Bright Side

Middle Children Are the Most Sociable Ones of the Family, and Here’s Why

Believe it or not, middle children are becoming extinct. Families around the world tend to have fewer children these days, usually sticking to 1 or 2, which means there are no longer middle children. And that’s a pity because not only do we think “middles” are cool, but Alfred Adler, a psychotherapist who developed the theory of how birth order shapes our personalities, shares the same opinion.

Here at Bright Side, we’ve already written about the youngest and oldest children, and now it’s the middles’ turn. They have their own special traits that make them truly one of a kind.

Birth order shapes a child’s role in the family.

Even though siblings grow up in the same family and environment, they have really different personalities. It seems weird, but a psychotherapist named Alfred Adler has an explanation. Children have to differentiate themselves from their siblings to fight for parental attention, so they stick to a certain role and, therefore, obtain particular traits.

Firstborn children have a unique opportunity to choose their niche first and, looking up to their parents, they tend to take on a position of diligence. As a result, they obtain personality traits such as intelligence, responsibility, and obedience.

Unlike the oldest children, later-born kids don’t usually consider parents as role models. They have their older siblings who are kids themselves that they usually look up to, so they tend to be more childish.

The role of the youngest is occupied by the right of birth, and last-born children usually get the most of the parents’ attention. Moreover, parents tend to be more chill with the youngest kids who quite often get whatever they want. That results in the youngest children being outgoing and secure but also creative, relaxed, and sometimes a little bit spoiled.

Middles end up being squeezed in between their siblings.

They don’t have the precedence of the firstborn nor the care that the youngest gets, and might feel left behind. The fact that middles get considerably less attention from their parents often results in them having low self-esteem, being more independent, and feeling more detached from their family than their siblings.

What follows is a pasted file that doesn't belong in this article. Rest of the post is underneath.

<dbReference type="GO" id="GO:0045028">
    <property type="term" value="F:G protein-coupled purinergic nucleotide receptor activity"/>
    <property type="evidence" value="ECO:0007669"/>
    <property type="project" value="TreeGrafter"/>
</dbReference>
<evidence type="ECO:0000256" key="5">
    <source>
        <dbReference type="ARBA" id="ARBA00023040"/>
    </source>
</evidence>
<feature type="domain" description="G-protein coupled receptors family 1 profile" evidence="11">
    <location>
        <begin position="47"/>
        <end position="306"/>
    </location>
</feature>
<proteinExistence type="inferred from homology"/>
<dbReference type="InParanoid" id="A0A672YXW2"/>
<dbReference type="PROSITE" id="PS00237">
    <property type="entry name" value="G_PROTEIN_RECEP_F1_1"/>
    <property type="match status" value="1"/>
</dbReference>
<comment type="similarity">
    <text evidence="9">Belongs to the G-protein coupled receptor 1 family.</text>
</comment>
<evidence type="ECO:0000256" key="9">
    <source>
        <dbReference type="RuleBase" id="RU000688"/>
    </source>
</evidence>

All children are looking for their identity, but middles probably need it more than any other kids. Unlike firstborns, who prefer to stick to the rules, middles are bold and are more likely to experiment and try new things. One study showed that they’re also more open-minded than their siblings. In fact, people were asked about different things and the middle children were more open toward controversial topics and ideas.

Middle children become the center of attention in their social lives.

Likely not having the closest relationship with parents, middles tend to seek intimacy outside the family. Stuck with a bossy oldest sibling and a naughty youngest, middle kids obtain the ability to get along with different people and become amazing negotiators.

Quite often, they help to solve conflicts in a family, playing the role of a peace-maker. They learn valuable interaction skills in the family which helps them to become popular and successful in their social lives.

They’re peer-oriented and usually have many friends, being the center of attention in society. All the traits they tend to obtain in a family, like altruism, independence, open-mindedness, and diplomacy, help them to be remarkable outside of it. And it looks like it’s what they were meant to be.

However, the theory is often criticized.

Adler’s theory of birth order not only raised a lot of interest and gained many followers, but it was also strongly criticized. Researchers say that there are too many aspects that can contribute to the environment, like the gender of the kids and their age gap. Many are trying to prove the theory wrong, but we’re of the opinion that there are still tendencies that are hard to deny.

Does this theory work for you? Who’s the most sociable in your family? Let us know in the comments, we want to hear from you!